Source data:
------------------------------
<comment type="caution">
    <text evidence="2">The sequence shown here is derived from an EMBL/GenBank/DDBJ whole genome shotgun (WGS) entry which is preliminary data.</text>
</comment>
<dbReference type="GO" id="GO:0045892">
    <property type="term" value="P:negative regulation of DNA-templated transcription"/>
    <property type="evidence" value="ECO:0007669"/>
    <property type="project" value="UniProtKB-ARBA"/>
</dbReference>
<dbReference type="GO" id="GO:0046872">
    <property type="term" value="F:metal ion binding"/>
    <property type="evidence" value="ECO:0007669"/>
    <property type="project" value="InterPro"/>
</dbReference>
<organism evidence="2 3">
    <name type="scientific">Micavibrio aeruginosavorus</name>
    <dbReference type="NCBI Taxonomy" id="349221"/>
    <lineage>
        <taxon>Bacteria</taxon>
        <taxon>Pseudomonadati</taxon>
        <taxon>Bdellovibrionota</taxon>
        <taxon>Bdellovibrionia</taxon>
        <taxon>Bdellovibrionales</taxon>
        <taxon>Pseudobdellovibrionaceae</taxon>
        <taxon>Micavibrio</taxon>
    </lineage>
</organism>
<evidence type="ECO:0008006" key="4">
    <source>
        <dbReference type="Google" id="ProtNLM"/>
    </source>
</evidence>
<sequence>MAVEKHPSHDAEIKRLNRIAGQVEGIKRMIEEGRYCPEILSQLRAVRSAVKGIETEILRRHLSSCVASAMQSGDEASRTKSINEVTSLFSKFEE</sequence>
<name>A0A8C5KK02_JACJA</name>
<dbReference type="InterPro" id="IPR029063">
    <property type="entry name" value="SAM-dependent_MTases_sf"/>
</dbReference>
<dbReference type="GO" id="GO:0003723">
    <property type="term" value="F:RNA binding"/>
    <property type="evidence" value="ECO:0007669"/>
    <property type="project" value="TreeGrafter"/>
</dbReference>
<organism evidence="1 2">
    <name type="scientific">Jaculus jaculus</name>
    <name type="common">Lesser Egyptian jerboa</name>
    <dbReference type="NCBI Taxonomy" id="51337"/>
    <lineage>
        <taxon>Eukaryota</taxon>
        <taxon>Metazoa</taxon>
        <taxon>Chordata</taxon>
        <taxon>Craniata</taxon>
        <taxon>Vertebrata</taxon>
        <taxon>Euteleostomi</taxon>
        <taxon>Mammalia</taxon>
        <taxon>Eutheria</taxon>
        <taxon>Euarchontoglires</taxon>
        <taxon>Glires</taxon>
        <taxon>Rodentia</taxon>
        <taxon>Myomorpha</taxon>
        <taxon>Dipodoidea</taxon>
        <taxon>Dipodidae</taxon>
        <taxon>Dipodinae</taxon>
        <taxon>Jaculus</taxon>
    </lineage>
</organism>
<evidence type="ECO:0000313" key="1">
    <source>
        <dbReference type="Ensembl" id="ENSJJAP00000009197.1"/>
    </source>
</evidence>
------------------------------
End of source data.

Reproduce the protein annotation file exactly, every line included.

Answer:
<comment type="caution">
    <text evidence="2">The sequence shown here is derived from an EMBL/GenBank/DDBJ whole genome shotgun (WGS) entry which is preliminary data.</text>
</comment>
<dbReference type="GO" id="GO:0045892">
    <property type="term" value="P:negative regulation of DNA-templated transcription"/>
    <property type="evidence" value="ECO:0007669"/>
    <property type="project" value="UniProtKB-ARBA"/>
</dbReference>
<dbReference type="GO" id="GO:0046872">
    <property type="term" value="F:metal ion binding"/>
    <property type="evidence" value="ECO:0007669"/>
    <property type="project" value="InterPro"/>
</dbReference>
<organism evidence="2 3">
    <name type="scientific">Micavibrio aeruginosavorus</name>
    <dbReference type="NCBI Taxonomy" id="349221"/>
    <lineage>
        <taxon>Bacteria</taxon>
        <taxon>Pseudomonadati</taxon>
        <taxon>Bdellovibrionota</taxon>
        <taxon>Bdellovibrionia</taxon>
        <taxon>Bdellovibrionales</taxon>
        <taxon>Pseudobdellovibrionaceae</taxon>
        <taxon>Micavibrio</taxon>
    </lineage>
</organism>
<evidence type="ECO:0008006" key="4">
    <source>
        <dbReference type="Google" id="ProtNLM"/>
    </source>
</evidence>
<sequence>MAVEKHPSHDAEIKRLNRIAGQVEGIKRMIEEGRYCPEILSQLRAVRSAVKGIETEILRRHLSSCVASAMQSGDEASRTKSINEVTSLFSKFEE</sequence>
<name>A0A8C5KK02_JACJA</name>
<dbReference type="InterPro" id="IPR029063">
    <property type="entry name" value="SAM-dependent_MTases_sf"/>
</dbReference>
<dbReference type="GO" id="GO:0003723">
    <property type="term" value="F:RNA binding"/>
    <property type="evidence" value="ECO:0007669"/>
    <property type="project" value="TreeGrafter"/>
</dbReference>
<organism evidence="1 2">
    <name type="scientific">Jaculus jaculus</name>
    <name type="common">Lesser Egyptian jerboa</name>
    <dbReference type="NCBI Taxonomy" id="51337"/>
    <lineage>
        <taxon>Eukaryota</taxon>
        <taxon>Metazoa</taxon>
        <taxon>Chordata</taxon>
        <taxon>Craniata</taxon>
        <taxon>Vertebrata</taxon>
        <taxon>Euteleostomi</taxon>
        <taxon>Mammalia</taxon>
        <taxon>Eutheria</taxon>
        <taxon>Euarchontoglires</taxon>
        <taxon>Glires</taxon>
        <taxon>Rodentia</taxon>
        <taxon>Myomorpha</taxon>
        <taxon>Dipodoidea</taxon>
        <taxon>Dipodidae</taxon>
        <taxon>Dipodinae</taxon>
        <taxon>Jaculus</taxon>
    </lineage>
</organism>
<evidence type="ECO:0000313" key="1">
    <source>
        <dbReference type="Ensembl" id="ENSJJAP00000009197.1"/>
    </source>
</evidence>